National

Religion
3:56 am
Wed April 2, 2014

For 'Lent Madness,' Reverend Pits Saints Against Each Other

Comments on the Lent Madness website have gotten heated. Mark D. writes, "So I got my wish: JS Bach is in the mix. But he's in the same bracket with the Wesleys and Thomas Merton?? This is going to be ugly."
Courtesy of Adam Thomas/Lent Madness

Originally published on Wed April 2, 2014 1:04 pm

We're deep into Lent, the season when Christians prepare themselves for Easter. For those of you who have been preparing by giving up something — chocolate, or driving, or yelling at the kids — it can feel like a pretty long time.

But, some folks are looking to reframe Lent, with a little madness.

"A lot of people see Lent as the church's season of doom, and gloom, and guilt, and depression, and eating dirt," says Tim Schenck, an Episcopalian priest in Massachusetts.

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Parallels
3:55 am
Wed April 2, 2014

So You Think You're Smarter Than A CIA Agent

A group of 3,000 ordinary citizens, armed with nothing more than an Internet connection, is often making better forecasts of global events than CIA analysts. Here, a man crosses the CIA logo at its headquarters in Langley, Va.
Saul Loeb AFP/Getty Images

Originally published on Wed April 2, 2014 1:04 pm

The morning I met Elaine Rich, she was sitting at the kitchen table of her small town home in suburban Maryland trying to estimate refugee flows in Syria.

It wasn't the only question she was considering; there were others:

Will North Korea launch a new multistage missile before May 10, 2014?

Will Russian armed forces enter Kharkiv, Ukraine, by May 10? Rich's answers to these questions would eventually be evaluated by the intelligence community, but she didn't feel much pressure because this wasn't her full-time gig.

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Politics
3:54 am
Wed April 2, 2014

In Arkansas, Voters May Get Chance To Raise Minimum Wage

Arkansas Sen. Mark Pryor speaks to reporters at his Little Rock campaign headquarters on Feb. 28. A minimum wage increase on the ballot alongside Pryor could give Democrats more of a reason to show up on Election Day.
Danny Johnston AP

Originally published on Wed April 2, 2014 1:04 pm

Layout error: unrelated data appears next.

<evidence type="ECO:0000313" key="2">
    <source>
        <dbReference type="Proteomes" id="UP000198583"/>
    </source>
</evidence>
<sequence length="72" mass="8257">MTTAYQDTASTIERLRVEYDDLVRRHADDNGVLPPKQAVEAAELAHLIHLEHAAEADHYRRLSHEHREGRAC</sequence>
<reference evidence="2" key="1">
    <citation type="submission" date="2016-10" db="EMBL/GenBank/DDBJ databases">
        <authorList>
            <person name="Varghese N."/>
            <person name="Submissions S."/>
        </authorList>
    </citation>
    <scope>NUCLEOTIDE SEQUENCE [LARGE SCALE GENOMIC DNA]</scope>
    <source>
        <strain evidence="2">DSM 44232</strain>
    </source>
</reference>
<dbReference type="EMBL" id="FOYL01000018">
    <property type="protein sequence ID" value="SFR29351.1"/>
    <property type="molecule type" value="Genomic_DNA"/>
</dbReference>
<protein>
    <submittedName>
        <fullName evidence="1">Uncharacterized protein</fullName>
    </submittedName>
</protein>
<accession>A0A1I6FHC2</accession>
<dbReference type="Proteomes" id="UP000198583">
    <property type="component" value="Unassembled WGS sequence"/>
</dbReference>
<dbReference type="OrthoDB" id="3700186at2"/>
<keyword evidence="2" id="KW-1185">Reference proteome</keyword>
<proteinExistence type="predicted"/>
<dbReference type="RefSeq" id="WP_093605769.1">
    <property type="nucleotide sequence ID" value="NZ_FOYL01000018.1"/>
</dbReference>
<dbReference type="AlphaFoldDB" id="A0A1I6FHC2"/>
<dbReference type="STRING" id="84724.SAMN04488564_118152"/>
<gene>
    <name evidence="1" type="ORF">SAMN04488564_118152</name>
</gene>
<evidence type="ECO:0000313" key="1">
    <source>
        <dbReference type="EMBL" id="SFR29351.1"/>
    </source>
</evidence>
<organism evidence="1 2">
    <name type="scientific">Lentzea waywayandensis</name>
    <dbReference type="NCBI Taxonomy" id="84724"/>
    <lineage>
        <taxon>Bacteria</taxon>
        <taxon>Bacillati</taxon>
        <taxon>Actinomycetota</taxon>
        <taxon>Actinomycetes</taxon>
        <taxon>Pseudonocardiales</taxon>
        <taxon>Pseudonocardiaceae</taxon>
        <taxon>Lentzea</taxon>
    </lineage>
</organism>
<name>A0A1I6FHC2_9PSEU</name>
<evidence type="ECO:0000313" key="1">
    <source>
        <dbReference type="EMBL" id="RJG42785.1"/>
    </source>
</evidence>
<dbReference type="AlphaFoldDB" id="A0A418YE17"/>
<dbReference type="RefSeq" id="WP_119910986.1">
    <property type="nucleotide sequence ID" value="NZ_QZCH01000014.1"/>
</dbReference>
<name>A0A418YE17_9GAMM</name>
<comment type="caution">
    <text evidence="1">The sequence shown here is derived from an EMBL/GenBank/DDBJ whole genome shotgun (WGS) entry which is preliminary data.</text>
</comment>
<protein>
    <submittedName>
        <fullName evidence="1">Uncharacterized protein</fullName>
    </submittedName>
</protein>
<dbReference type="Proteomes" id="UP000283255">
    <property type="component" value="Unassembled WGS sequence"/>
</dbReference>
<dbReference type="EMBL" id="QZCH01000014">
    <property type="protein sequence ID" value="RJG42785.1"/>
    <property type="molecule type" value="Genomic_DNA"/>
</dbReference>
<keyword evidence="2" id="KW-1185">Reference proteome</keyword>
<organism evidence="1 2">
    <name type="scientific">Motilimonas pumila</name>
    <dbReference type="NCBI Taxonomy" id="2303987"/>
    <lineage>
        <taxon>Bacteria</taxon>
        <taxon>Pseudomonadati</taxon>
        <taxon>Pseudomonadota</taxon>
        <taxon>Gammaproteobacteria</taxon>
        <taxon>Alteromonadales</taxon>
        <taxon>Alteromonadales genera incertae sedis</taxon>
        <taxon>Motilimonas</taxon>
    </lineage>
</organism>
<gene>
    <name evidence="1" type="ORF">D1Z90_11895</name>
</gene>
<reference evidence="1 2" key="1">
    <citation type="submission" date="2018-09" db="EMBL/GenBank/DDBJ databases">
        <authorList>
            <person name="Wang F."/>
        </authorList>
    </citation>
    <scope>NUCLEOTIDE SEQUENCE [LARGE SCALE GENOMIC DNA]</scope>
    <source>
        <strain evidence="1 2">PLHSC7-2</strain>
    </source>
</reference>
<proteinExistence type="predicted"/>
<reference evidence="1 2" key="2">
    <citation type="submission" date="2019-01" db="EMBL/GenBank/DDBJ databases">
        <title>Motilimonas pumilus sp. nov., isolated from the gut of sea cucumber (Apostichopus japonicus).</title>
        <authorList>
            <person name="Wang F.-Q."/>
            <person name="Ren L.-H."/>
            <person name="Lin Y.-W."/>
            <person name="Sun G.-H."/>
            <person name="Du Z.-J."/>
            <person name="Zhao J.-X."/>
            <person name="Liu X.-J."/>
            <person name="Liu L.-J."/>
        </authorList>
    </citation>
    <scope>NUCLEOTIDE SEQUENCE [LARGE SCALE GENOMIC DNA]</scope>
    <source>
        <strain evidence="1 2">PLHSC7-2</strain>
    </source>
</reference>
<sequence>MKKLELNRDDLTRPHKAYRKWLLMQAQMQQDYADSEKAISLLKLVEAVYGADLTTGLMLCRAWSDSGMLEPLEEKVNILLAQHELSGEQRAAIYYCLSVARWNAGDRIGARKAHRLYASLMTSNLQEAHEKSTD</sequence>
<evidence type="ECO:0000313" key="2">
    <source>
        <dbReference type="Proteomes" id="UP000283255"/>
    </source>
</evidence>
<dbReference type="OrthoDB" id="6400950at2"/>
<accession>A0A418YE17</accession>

President Obama travels to Michigan Wednesday to tout his proposal to boost the minimum wage.

Raising the wage to $10.10 an hour is one of the top agenda items for Obama and his fellow Democrats during this mid-term election year. The White House says the move would put more money in the pockets of some 28 million workers.

One test of that strategy will be in Arkansas, where proponents are trying to put a minimum wage increase on the ballot in November. Arkansas has some of the lowest wages in the country and it's also home to one of the most vulnerable Senate Democrats.

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Shots - Health News
3:54 am
Wed April 2, 2014

Small Health Insurance Co-Ops Seeing Early Success

Karl Sutton leaves his mobile greenhouse in Montana. He sells spinach as part of a farmers co-op, and likes that nonprofit business model for his health insurance, too.
Eric Whitney for NPR

Originally published on Wed April 2, 2014 1:04 pm

Many of us know the names of some of the big U.S. health insurance companies — like Blue Cross, Aetna and Wellpoint. But what about CoOportunity Health, or Health Republic Insurance of New York? These are among 23 new companies started under the Affordable Care Act. They're all nonprofit, member-owned insurance cooperatives that were begun, in part, to create more competition and drive prices down.

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The Two-Way
6:13 pm
Tue April 1, 2014

Mother Of Victim: More Killed By GM Ignition Switch Defect

Laura Christian, far right, talks about how her birth daughter Amber Marie Rose was killed on July 29, 2005, in a car crash that investigators determined was linked to a defective ignition switch.
J. Scott Applewhite AP